Empowering clients to escape homelessness
by Kate Braniff
As summer envelops northern Colorado and many COVID-19 restrictions are lifting, residents crave a semblance of normalcy.
For Fort Collins-based Homeward Alliance, a non-profit dedicated to ending homelessness, normalcy means overcoming the unique health challenges brought on by COVID-19.
“The COVID-19 pandemic exposed our health-care system’s inequities,” says David Rout, executive director of Homeward Alliance. “Our challenge, and other agencies’ challenge, was keeping people safe and healthy while empowering people to escape homelessness and move forward with their lives.”
Homeward Alliance, originally Homeless Gear, began as a volunteer-run organization created by retired Fort Collins resident and avid outdoorsman Ken John, who collected donated outdoor gear for residents living on the streets.
The organization grew, adding outreach, distribution programs, and assuming operations of the Murphy Center for Hope, a day center housing over 20 agencies that assist people struggling with homelessness.
Presently serving about 5,000 clients annually, Homeward Alliance collaborates with other agencies to provide basic needs, case management, housing placement, employment services, and connections to health services.
Responding to COVID-19
During COVID-19, the organization helped oversee a regional response to the virus, deploying relief funding to new programs that helped keep people safe and alive.
First, they reconfigured the Murphy Center to meet COVID-19 health protocols. When cold weather hit, they set up outdoor tents, heaters, and hand-washing stations, accommodating nearly 45,000 check-ins throughout 2020.
Next, Homeward Alliance teamed up with the Health District to create COVID-19 Isolation/Recovery and Quarantine sites in Fort Collins and Loveland. The sites provided safe, comfortable, socially distanced indoor shelter for unhoused Larimer County residents to recover from COVID-19 and quarantine if they were exposed or had symptoms.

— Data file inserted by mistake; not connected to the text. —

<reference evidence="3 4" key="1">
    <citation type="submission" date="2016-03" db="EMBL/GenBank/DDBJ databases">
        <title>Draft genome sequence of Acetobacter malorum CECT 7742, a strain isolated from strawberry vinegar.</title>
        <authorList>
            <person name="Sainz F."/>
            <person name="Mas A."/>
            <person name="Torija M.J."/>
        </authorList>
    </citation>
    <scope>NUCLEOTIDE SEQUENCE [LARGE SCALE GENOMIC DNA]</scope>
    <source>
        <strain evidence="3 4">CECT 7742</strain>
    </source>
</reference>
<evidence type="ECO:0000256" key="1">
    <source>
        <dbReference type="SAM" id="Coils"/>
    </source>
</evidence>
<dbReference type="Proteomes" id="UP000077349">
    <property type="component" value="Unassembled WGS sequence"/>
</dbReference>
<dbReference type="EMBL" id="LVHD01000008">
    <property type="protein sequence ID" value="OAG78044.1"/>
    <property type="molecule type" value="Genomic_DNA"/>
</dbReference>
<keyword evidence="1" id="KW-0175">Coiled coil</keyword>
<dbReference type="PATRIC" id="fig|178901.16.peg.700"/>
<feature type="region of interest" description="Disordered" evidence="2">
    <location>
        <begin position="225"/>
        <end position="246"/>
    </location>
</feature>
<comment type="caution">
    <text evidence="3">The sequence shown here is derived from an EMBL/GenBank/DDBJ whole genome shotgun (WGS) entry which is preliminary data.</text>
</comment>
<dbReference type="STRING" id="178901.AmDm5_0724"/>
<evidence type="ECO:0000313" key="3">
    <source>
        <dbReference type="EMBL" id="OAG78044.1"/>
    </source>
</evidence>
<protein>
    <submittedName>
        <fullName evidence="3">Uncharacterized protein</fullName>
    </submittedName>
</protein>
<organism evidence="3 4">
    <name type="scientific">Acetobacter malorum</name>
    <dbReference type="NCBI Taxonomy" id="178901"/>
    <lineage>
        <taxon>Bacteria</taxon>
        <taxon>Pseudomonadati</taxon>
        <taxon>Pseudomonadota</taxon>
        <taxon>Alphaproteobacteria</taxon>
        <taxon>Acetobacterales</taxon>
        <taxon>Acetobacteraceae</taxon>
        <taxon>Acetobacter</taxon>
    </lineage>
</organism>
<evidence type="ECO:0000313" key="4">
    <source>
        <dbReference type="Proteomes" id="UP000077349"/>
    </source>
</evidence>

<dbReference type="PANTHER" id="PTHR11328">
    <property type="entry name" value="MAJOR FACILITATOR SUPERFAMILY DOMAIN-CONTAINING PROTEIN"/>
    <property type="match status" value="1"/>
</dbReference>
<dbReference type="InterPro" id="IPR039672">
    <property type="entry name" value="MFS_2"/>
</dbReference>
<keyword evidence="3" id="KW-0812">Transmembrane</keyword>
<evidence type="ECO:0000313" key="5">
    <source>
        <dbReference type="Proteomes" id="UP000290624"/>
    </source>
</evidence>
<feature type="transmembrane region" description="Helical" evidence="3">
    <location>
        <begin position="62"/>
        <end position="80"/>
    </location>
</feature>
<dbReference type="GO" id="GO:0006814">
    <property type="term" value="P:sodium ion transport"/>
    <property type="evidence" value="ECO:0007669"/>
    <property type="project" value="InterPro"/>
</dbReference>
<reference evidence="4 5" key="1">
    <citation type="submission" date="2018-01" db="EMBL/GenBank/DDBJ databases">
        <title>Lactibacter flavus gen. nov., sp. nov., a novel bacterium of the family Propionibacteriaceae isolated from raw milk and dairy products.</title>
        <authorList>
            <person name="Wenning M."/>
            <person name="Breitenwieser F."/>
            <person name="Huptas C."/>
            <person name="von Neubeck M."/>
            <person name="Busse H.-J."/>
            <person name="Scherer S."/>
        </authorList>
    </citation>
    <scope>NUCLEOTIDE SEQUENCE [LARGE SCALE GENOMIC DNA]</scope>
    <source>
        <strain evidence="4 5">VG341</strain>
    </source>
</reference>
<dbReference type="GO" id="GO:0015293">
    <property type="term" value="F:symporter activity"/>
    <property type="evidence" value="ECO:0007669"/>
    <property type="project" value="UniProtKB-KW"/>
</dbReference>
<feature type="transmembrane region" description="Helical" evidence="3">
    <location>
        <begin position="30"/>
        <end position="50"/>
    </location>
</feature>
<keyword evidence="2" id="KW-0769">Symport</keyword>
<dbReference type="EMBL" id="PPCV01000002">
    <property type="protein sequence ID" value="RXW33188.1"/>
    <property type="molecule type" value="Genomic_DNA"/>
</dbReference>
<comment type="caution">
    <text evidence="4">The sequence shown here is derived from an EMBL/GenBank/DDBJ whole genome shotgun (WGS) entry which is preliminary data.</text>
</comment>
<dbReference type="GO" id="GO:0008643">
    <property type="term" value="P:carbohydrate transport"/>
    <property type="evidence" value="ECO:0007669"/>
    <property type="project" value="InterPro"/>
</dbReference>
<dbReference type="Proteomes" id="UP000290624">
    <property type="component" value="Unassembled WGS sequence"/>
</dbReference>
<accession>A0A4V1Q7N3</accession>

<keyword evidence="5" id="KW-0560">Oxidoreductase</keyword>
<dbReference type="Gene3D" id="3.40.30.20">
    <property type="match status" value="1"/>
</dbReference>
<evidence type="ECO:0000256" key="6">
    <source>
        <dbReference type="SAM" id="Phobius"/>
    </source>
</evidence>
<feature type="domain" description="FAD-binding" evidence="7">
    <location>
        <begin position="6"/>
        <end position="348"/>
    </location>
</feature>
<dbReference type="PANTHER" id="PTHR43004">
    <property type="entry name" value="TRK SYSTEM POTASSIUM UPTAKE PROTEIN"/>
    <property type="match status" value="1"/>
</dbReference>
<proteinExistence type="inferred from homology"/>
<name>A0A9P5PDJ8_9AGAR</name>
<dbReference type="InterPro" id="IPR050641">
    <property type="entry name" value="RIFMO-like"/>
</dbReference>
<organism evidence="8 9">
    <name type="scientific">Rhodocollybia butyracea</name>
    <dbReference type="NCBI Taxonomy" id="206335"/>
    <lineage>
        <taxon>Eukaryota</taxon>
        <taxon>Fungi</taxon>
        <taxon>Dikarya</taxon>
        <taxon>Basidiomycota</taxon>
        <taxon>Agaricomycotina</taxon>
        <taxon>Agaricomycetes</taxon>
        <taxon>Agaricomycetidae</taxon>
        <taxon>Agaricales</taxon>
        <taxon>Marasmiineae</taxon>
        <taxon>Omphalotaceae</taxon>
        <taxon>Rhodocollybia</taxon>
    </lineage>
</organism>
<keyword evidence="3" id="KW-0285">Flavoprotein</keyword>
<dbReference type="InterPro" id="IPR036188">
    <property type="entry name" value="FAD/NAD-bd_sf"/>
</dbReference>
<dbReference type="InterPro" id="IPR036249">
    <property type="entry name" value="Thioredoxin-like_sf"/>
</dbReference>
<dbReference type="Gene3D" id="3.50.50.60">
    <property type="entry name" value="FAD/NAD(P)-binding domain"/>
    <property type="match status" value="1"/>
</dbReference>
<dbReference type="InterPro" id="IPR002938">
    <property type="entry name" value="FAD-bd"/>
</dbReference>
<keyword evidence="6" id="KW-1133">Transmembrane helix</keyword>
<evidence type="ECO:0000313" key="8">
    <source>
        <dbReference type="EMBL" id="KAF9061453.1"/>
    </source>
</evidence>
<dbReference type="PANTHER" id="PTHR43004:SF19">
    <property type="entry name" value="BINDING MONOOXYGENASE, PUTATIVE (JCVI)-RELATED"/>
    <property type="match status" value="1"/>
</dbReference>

Homeward Alliance prioritized COVID-19 vaccinations as soon as they became available, educating clients about their importance, and providing easy opportunities to get vaccinated.
Ultimately, over 300 individuals and families secured housing in 2020 through Homeward Alliance—a new record.
“For many of our clients, it’s a lack of affordable housing combined with low wages,” says Pam Brewer, development director for Homeward Alliance. “If you have other barriers, like divorce, domestic violence, or job loss, housing stability is almost impossible.”
Add to that a lack of family or community support, and it’s easy to see how many fall victim to homelessness.
Brewer explains that some of their clients escape homelessness fairly quickly, with light touch services like rental assistance or finding a second job.
But for those with more substantial barriers, like senior citizens, or people with mental health or substance use disorders, it’s not so simple.
“People who are homeless suffer from chronic health conditions, mental health issues, and substance use disorders at rates beyond the population at large,” says Rout. “What’s more, there are limited health resources for people who are homeless, and countless barriers preventing regular access.”
So, while life moves forward for northern Coloradans, Homeward Alliance resumes its work providing access to services and interventions that empower thousands of people to survive, move forward, and thrive.
|If you or someone you know is facing homelessness in northern Colorado|
|Murphy Center for Hope
242 Conifer St., Fort Collins, CO 80524